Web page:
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Nestling provisioning in water pipits (Anthus spinoletta): do parents go for specific nutrients or profitable prey?


Brodmann, P A; Reyer, H U (1999). Nestling provisioning in water pipits (Anthus spinoletta): do parents go for specific nutrients or profitable prey? Oecologia, 120(4):506-514.

Abstract

In this study we investigate for free-living insectivorous water pipits (Anthus spinoletta) whether prey is chosen according to biochemical quality as measured by protein, lipid, carbohydrate, energy and water contents and/or according to profitability as measured by density, size and catchability. Food preference - expressed in relation to availability - is estimated for 22 arthropod taxa (families and orders). Uni- and multivariate statistics detected no relations between food preference and nutrient contents, but revealed that larger prey items are fed to nestlings more than smaller ones, both for all prey taken together and within individual taxa. Also, slowly flying arthropods, which are easier to catch, were usually preferred over walking and fast flying ones. Combined with results from previous studies on the effects of vegetation, prey density and catchability on search times and energy intake, these findings suggest that water pipits select their prey primarily in order to maximize profitability, i.e. energy intake per unit time. Qualitative traits seem to be important only in specific taxa. For instance, toxins or poor digestibility may be responsible for avoiding heteropterans, beetles and ants and for feeding the nestlings fewer tipulids than expected at high tipulid densities.

In this study we investigate for free-living insectivorous water pipits (Anthus spinoletta) whether prey is chosen according to biochemical quality as measured by protein, lipid, carbohydrate, energy and water contents and/or according to profitability as measured by density, size and catchability. Food preference - expressed in relation to availability - is estimated for 22 arthropod taxa (families and orders). Uni- and multivariate statistics detected no relations between food preference and nutrient contents, but revealed that larger prey items are fed to nestlings more than smaller ones, both for all prey taken together and within individual taxa. Also, slowly flying arthropods, which are easier to catch, were usually preferred over walking and fast flying ones. Combined with results from previous studies on the effects of vegetation, prey density and catchability on search times and energy intake, these findings suggest that water pipits select their prey primarily in order to maximize profitability, i.e. energy intake per unit time. Qualitative traits seem to be important only in specific taxa. For instance, toxins or poor digestibility may be responsible for avoiding heteropterans, beetles and ants and for feeding the nestlings fewer tipulids than expected at high tipulid densities.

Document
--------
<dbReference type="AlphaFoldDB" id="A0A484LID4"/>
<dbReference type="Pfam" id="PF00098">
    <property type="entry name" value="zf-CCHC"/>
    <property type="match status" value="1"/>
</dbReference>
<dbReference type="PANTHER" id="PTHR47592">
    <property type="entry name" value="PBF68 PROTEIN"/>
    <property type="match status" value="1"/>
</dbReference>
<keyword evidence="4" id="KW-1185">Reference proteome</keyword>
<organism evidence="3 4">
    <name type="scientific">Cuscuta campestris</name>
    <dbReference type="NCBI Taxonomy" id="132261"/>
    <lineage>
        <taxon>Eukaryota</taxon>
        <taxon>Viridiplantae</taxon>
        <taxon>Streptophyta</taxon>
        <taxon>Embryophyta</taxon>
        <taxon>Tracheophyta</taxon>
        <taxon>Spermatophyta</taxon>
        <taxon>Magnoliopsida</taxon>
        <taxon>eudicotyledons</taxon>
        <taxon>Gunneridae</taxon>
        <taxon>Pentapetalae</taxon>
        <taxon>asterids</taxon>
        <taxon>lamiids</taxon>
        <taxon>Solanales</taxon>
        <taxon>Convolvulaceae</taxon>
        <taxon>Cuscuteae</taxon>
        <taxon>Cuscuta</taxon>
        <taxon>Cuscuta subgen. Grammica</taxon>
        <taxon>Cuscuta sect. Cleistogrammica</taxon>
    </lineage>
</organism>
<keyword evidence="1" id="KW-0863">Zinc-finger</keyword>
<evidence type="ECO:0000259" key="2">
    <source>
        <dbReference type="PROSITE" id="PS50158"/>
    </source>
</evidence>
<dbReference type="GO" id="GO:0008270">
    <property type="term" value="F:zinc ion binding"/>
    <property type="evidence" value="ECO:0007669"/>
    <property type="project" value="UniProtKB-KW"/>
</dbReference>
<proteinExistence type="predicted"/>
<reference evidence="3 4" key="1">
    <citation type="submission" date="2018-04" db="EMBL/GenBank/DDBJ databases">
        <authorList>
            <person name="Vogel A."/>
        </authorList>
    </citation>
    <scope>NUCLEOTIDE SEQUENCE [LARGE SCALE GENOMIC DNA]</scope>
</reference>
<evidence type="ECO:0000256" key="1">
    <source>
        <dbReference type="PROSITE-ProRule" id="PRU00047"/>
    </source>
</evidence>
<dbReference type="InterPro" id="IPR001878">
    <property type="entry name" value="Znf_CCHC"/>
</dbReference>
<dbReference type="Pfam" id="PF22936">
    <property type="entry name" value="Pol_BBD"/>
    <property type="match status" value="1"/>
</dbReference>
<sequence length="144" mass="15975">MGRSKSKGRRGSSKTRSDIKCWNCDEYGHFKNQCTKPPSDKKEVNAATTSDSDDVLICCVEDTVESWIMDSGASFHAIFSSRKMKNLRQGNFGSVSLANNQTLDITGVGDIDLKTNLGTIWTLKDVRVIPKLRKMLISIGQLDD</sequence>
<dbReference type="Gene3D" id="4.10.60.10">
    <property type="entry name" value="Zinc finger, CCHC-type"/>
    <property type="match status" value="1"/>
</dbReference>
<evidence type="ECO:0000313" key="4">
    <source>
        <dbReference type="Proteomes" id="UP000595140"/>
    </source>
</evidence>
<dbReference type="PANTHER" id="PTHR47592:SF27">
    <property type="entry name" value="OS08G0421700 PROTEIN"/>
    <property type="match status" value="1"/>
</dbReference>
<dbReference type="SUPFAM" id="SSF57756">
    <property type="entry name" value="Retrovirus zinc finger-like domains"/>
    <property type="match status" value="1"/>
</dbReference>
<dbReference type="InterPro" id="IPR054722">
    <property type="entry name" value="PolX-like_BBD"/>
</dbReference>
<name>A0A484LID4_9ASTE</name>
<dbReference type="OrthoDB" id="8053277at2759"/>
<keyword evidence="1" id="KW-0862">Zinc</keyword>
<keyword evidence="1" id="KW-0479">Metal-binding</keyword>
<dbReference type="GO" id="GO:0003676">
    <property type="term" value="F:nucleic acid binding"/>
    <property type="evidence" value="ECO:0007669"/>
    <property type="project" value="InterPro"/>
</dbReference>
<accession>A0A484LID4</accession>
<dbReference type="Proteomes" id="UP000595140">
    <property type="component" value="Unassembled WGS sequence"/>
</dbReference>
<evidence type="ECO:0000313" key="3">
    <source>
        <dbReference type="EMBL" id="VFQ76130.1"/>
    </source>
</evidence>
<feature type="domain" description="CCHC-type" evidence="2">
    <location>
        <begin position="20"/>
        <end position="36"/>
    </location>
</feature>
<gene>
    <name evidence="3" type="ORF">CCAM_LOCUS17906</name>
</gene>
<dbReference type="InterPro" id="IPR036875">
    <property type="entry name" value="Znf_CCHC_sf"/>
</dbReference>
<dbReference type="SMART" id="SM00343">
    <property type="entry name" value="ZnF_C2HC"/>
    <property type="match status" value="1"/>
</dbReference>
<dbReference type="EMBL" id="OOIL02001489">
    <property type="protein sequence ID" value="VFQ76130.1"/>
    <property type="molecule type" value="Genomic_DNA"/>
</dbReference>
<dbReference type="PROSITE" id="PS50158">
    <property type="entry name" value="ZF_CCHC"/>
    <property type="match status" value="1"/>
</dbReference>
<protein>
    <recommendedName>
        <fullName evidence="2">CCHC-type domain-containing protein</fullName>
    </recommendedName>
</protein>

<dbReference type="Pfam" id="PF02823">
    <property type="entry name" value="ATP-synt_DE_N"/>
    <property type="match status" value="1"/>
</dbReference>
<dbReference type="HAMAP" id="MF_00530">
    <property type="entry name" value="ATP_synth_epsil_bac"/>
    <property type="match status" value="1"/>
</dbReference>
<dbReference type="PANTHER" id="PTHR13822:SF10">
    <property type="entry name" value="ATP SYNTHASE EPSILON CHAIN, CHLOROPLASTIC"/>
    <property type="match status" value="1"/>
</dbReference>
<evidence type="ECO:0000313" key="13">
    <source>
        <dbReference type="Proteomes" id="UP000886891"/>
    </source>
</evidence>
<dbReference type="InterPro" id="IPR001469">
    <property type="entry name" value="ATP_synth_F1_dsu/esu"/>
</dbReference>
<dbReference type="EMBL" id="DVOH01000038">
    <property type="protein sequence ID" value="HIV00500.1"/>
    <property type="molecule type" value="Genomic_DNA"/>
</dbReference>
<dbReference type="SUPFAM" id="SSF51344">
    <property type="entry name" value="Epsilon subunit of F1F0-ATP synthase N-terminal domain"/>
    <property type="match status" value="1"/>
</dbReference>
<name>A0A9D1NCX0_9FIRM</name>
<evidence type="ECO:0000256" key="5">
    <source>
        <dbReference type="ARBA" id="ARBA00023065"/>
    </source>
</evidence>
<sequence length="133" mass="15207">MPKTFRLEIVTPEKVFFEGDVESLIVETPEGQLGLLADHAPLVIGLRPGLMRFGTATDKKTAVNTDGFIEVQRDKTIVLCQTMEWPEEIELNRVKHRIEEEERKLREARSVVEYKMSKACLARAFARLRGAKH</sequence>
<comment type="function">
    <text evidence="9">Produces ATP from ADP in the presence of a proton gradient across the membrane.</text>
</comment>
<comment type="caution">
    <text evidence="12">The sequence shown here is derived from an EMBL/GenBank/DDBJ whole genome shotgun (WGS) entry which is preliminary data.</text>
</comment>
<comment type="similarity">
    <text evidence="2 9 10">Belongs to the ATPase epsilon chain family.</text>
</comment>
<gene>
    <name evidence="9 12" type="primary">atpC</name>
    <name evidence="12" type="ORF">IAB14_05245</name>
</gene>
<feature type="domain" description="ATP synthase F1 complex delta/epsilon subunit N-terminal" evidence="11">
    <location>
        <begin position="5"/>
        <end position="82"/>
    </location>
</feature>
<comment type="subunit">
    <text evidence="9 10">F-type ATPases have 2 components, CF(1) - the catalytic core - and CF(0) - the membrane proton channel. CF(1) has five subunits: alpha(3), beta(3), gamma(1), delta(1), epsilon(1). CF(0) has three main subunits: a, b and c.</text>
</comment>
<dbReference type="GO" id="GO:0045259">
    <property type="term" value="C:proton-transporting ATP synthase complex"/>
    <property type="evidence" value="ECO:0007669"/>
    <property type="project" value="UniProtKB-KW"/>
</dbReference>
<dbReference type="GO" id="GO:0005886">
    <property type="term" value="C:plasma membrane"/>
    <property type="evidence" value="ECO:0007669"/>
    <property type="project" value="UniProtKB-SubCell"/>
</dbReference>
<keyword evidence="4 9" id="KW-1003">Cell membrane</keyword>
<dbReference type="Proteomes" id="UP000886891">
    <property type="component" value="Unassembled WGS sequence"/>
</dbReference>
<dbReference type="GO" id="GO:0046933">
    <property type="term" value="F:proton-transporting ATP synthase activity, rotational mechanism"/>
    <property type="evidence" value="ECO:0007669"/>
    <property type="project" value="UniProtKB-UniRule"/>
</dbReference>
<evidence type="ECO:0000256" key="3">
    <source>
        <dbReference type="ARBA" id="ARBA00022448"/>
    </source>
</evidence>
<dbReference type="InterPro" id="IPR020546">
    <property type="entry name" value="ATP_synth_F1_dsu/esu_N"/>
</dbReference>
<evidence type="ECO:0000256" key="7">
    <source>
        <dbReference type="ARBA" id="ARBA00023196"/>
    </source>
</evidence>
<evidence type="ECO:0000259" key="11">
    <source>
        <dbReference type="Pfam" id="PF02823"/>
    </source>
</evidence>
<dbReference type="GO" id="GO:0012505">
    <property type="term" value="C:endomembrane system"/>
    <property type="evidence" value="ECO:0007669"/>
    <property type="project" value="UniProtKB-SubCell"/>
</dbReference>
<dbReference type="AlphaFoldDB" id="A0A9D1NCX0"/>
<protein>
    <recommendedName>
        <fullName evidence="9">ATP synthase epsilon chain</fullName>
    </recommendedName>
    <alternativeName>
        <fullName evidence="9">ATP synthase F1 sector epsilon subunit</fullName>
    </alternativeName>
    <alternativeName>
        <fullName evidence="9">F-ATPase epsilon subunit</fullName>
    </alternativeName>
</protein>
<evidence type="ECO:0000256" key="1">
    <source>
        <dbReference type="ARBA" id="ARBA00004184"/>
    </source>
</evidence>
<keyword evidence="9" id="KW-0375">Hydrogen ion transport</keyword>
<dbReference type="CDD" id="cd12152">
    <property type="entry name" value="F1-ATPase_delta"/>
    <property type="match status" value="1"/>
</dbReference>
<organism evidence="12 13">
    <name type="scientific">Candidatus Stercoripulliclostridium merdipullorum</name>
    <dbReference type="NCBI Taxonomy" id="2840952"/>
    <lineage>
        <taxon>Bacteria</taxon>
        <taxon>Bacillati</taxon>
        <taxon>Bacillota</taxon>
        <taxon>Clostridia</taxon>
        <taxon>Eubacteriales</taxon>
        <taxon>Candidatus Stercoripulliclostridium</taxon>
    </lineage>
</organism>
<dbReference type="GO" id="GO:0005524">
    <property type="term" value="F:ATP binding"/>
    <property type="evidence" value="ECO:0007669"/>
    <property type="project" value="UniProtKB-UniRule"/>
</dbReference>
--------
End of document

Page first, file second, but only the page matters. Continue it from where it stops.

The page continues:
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29 citations in Web of Science®
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Additional indexing

Item Type:Journal Article, refereed
Communities & Collections:07 Faculty of Science > Institute of Evolutionary Biology and Environmental Studies
Dewey Decimal Classification:570 Life sciences; biology
590 Animals (Zoology)
Language:English
Date:1999
Deposited On:11 Feb 2008 12:13
Last Modified:05 Apr 2016 12:12
Publisher:Springer
ISSN:0029-8549
Publisher DOI:10.1007/s004420050884
Permanent URL: http://doi.org/10.5167/uzh-179

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